This work is licensed under a Creative Commons Attribution-Noncommercial-Share Alike 2.5 License.
You can of course download it from the KCUR site, or you can listen to it (or download it) right here.
Here’s the promo from the KCUR site:
Many of us use it every day and have trouble remembering life without it. The usefulness and ubiquity of the Internet has made looking for information as easy as pushing a button. The personal computer created an Internet where anyone with a keyboard could be master and commander of the World Wide Web. Now,Internet-centered products — such as iPhones, Xboxes, and TiVos — can’t be easily modified by anyone except their vendors and are killing the innovation of the once-open Internet according Jonathan Zittrain, co-founder of the Harvard Law School’s Berkman Center for Internet & Society.
In a new book titled The Future of the Internet — And How to Stop It, Zittrain argues that the Internet’s current trajectory is one of lost opportunity. Zittrain reasons that the seemingly endless Internet is on a path to tighter security— such as car GPS systems reconfigured at the demand of law enforcement to eavesdrop on occupants.
Today Michael Sauers, the “Travelin’ Librarian” from the Nebraska Library Commission talks with guest host Stephen Steigman about how the salvation of the Internet lies in the hands of the users. Drawing on generative technologies like Wikipedia that have so far survived their own successes, we’ll discuss how to develop new technologies and social structures that allow users to work creatively and collaboratively, and participate in solutions. We’ll look at the role technology is playing in library services (both good and bad) and we’ll examine search engines and how to use the latest Web 2.0 – from improving basic search skills and evaluating search results to making the best use of search engines. We’ll also discuss digital rights management, creative commons, and other copyright issues.
Image: (cc) Danard Vincente
Michael Sauers speaks this evening at 6:00 at the Linda Hall Library of Science, Engineering & Technology, 5109 Cherry St. This event is free and open to the public. Click here or call 816.926.8716 for more information.
Michael Sauers is currently the Technology Innovation Librarian for the Nebraska Library Commission in Lincoln, NE. For nine years prior to moving to Nebraska, Michael was the Internet Trainer for the Bibliographical Center for Research in Aurora, CO. He has been a public library trustee, a bookstore manager for a library friends group, a reference librarian, serials cataloger, consultant, bookseller, and has worked with the New York State Assembly. He is also the Webmaster for the Greece, NY Historical Society and for the fan site of the SF/Fantasy author L.E. Modesitt, Jr. As an amateur photographer, Michael has had his photographs published in both domestic and international publications. He earned his MLS from the University at Albany’s School of Information Science and Policy in 1995, and has a BS in American Studies from SUNY Brockport. Michael’s ninth book, Searching 2.0 will be out in the summer of 2008. He has also written dozens of articles for various journals and magazines. In his spare time he reads about 130 books per year.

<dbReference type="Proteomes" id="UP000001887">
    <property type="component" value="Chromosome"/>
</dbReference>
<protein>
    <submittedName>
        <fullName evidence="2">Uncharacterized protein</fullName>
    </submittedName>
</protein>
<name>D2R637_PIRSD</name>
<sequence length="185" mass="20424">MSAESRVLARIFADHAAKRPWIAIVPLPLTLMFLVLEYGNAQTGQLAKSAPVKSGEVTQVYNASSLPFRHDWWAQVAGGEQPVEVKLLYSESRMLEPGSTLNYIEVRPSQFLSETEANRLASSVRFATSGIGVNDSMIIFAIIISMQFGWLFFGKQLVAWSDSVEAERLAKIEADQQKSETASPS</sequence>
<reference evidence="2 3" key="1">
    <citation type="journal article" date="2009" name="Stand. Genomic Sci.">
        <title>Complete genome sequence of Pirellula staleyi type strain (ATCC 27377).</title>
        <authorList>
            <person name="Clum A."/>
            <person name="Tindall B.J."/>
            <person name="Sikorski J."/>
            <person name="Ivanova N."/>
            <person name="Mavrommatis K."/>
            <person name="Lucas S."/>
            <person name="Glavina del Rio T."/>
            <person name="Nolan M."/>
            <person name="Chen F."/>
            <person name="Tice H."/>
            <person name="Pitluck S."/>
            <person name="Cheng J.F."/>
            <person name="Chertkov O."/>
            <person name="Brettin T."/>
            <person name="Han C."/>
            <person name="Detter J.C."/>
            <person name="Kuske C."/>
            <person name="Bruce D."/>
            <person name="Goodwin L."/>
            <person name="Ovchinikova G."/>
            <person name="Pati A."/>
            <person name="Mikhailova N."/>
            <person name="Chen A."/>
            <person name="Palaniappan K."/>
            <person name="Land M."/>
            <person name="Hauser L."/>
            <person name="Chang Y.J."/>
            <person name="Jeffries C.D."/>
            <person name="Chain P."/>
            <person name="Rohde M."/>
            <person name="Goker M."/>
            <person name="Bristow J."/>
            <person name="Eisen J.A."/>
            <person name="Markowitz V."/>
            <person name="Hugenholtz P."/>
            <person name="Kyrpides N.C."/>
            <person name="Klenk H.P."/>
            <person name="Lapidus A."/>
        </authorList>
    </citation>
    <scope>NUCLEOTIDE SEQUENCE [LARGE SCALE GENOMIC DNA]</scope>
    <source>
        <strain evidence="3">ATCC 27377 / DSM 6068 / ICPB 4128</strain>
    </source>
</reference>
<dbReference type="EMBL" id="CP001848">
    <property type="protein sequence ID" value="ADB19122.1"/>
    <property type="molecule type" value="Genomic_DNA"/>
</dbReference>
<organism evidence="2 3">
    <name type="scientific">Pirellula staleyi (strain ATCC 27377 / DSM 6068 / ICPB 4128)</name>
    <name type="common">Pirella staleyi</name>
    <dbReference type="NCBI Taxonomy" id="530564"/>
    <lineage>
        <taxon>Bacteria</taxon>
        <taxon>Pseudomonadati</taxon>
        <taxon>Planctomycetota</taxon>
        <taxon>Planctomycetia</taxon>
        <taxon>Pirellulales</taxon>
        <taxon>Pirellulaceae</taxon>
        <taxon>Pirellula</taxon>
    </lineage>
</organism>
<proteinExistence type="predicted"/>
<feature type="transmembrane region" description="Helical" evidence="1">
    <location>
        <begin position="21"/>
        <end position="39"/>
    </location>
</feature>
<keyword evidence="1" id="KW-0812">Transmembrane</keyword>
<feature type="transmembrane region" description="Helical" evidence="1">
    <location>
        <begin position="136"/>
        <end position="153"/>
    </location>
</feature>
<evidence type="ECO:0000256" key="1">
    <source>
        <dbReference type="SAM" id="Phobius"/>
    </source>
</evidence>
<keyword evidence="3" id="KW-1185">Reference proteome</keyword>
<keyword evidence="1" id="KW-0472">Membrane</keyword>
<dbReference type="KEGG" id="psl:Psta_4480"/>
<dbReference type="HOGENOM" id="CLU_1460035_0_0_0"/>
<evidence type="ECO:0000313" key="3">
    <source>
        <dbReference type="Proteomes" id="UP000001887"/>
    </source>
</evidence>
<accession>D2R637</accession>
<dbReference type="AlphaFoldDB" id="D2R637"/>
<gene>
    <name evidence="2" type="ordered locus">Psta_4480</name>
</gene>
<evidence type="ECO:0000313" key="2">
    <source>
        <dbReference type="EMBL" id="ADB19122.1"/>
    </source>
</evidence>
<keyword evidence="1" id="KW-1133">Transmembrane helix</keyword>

Photo (cc) cindiann, http://www.flickr.com/photos/trucolorsfly/1817313361/
The guest host is the show’s producer that I spoke with about the interview on Friday. He sounds like a pretty tech-say guy (he even asked me about Google Chrome) so it should be a pretty smooth hour.
As for the rest of the day, as it mentions I’ll be at the Linda Hall Library for a librarian brainstorming session (a mini unconference that will include Mr. Joshua M. Neff) and then the public talk about the Zittrain book in the evening. Check out more details about the public event on the Linda Hall Library site.
For those interested I’ll be making an appearance on Kansas City’s NPR affiliate KCUR tomorrow morning from 11-Noon CDT. The show is up/to/date and we’ll be discussing may issues possibly including Copyright, Creative Commons, DRM, Searching, Filtering, & Privacy. I don’t know specifically what we’ll get to until it happens.
Pandora is dead due the the recently new (retroactive no less) Internet radio royalty rates. As Doc Searls put it:
“In a move that recalls the Vogons’ decision to destroy Earth to clear the way for a highway bypass through space (a thankfully fictional premise of Douglas Adams’ Hitchhikers Guide to the Galaxy), the judges comprising the Copyright Royalty Board have decided to destroy the Internet radio industry so the Recording Industry won’t be inconvenienced by something it doesn’t know, like or understand.”